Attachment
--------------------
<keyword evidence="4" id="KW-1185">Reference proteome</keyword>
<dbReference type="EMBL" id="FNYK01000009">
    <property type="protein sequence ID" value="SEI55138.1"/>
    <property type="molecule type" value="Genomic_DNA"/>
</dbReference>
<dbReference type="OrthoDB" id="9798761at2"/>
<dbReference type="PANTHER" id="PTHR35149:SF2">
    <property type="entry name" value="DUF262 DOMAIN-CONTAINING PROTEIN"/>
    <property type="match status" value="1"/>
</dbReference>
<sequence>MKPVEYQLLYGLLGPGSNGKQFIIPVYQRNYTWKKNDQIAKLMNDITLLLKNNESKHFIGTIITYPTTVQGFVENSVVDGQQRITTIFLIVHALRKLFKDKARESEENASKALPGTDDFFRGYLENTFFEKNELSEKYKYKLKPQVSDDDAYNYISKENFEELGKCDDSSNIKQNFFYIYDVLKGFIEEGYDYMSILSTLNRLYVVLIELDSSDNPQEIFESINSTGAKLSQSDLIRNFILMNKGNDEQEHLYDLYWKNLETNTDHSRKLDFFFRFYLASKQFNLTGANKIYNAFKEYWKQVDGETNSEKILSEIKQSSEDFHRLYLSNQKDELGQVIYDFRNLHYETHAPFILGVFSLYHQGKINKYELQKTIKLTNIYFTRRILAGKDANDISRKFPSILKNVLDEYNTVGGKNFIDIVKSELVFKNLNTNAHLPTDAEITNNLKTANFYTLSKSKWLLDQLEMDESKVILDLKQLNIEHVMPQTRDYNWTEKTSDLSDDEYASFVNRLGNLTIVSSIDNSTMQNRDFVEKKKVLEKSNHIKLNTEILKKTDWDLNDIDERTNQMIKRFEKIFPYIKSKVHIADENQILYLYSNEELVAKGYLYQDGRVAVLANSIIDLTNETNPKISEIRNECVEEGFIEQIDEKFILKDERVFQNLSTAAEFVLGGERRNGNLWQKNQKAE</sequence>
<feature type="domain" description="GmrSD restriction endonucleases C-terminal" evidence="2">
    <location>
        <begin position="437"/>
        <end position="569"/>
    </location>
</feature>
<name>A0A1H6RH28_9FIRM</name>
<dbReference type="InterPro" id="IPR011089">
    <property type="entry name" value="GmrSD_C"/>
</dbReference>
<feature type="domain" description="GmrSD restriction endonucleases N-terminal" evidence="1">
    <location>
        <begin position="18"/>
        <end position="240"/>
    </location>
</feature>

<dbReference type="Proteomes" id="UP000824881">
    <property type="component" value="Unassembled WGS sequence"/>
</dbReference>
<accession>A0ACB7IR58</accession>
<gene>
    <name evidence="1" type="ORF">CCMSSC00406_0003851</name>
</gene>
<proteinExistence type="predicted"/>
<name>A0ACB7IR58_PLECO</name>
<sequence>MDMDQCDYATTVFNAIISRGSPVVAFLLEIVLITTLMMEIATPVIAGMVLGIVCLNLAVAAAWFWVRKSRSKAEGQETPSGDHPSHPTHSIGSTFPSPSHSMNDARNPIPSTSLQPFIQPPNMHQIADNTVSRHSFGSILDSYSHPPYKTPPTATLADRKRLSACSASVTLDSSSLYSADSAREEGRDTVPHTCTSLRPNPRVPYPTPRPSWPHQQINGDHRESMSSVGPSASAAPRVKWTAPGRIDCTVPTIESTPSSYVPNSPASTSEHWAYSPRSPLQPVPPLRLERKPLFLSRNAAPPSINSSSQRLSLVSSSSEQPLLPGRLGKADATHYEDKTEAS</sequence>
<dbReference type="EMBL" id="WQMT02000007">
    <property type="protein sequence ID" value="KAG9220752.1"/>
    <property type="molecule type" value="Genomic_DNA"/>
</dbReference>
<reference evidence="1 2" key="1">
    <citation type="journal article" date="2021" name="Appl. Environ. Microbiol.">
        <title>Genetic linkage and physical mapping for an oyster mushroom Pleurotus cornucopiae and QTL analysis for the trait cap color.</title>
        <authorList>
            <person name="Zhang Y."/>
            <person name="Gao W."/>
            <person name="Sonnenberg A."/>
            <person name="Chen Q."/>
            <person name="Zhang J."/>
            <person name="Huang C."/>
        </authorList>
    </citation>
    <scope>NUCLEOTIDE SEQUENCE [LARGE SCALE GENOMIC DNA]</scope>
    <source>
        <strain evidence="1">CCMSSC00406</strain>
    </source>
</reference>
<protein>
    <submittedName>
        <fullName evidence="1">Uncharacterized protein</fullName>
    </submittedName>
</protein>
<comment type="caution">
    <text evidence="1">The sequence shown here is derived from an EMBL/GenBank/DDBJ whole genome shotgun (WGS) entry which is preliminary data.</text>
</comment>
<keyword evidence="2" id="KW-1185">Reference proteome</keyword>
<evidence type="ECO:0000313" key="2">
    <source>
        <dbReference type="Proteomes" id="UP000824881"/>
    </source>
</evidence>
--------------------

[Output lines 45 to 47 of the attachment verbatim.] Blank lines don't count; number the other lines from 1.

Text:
        <authorList>
            <person name="Zhang Y."/>
            <person name="Gao W."/>